Once found over most of the northern half of the world, the wolf is now becoming scarce in many countries. It is rare in western Europe and extinct in 11 countries, killed for a variety of reasons, most often because farmers believed them to be a threat to their livestock. Once common in Europe and northern Asia, the European lynx is now scarce, although government protection is helping stabilize the population and there are plans to reintroduce animals bred in zoos.
The colonization of Africa over the last two centuries led to the over-hunting of many large mammals, and many species disappeared from their former ranges. Many populations declined as well, as forests were cut for agriculture and ranching. During the 1880’s, for example, nearly 80,000 elephants were killed for their ivory. But this total paled in comparison to the slaughter in the 1980’s and early 1990’s. Today, there is an international ban on trade in elephant ivory, and elephants are protected on many special reserves.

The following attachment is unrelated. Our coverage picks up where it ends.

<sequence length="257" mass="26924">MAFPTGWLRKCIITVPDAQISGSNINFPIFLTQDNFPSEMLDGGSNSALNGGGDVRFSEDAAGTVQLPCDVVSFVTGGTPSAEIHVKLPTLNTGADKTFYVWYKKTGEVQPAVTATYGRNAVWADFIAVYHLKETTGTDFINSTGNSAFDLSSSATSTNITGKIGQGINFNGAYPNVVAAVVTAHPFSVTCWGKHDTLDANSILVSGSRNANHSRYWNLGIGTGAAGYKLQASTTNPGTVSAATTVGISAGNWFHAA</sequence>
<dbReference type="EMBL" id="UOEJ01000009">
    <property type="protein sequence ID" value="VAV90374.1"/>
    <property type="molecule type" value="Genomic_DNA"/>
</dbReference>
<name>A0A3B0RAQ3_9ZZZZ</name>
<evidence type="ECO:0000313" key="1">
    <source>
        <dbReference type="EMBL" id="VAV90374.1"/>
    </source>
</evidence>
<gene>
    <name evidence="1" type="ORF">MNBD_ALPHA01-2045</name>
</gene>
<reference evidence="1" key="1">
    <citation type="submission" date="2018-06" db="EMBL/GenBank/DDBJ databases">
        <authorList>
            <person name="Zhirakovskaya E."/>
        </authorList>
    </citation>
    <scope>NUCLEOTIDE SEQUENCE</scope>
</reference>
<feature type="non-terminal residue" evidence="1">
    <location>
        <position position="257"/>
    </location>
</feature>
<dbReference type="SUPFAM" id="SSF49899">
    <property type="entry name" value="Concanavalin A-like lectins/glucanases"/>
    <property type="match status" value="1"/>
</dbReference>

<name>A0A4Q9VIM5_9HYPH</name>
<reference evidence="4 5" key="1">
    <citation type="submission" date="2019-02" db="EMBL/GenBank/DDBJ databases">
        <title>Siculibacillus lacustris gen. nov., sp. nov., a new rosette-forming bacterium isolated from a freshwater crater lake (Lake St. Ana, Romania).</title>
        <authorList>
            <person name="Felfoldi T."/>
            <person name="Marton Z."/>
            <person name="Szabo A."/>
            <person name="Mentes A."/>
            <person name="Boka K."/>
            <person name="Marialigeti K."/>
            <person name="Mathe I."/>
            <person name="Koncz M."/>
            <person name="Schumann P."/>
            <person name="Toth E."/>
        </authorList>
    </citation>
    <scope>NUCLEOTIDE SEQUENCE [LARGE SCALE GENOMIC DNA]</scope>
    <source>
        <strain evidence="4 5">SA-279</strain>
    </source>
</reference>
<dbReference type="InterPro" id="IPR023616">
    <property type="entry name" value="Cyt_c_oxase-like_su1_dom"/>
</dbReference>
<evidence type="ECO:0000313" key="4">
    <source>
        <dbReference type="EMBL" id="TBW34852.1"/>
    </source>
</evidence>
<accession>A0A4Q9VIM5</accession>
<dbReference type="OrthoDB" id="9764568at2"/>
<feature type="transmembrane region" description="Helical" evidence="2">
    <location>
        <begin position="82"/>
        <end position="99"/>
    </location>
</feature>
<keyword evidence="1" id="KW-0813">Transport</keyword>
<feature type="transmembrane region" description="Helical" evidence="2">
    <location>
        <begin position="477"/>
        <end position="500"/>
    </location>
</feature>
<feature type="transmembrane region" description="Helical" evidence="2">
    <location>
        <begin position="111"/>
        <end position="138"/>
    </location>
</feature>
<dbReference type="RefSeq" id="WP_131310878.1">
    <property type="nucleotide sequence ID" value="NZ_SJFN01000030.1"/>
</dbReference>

Many of Africa’s familiar mammals are now seriously at risk. A list of threatened African mammals includes the lemurs of Madagascar, the okapi, the mountain gorilla, Grevy’s zebra, the eland, and the black rhinoceros. These animals have been given complete protection, and the giraffe, chimpanzee, and some of the big cats—especially the cheetah—are guaranteed a limited safety. Poaching, however, still occurs in the large game reserves. The high price of rhino horn has driven the black rhino to a precariously small wild population of less than 3,000 individuals.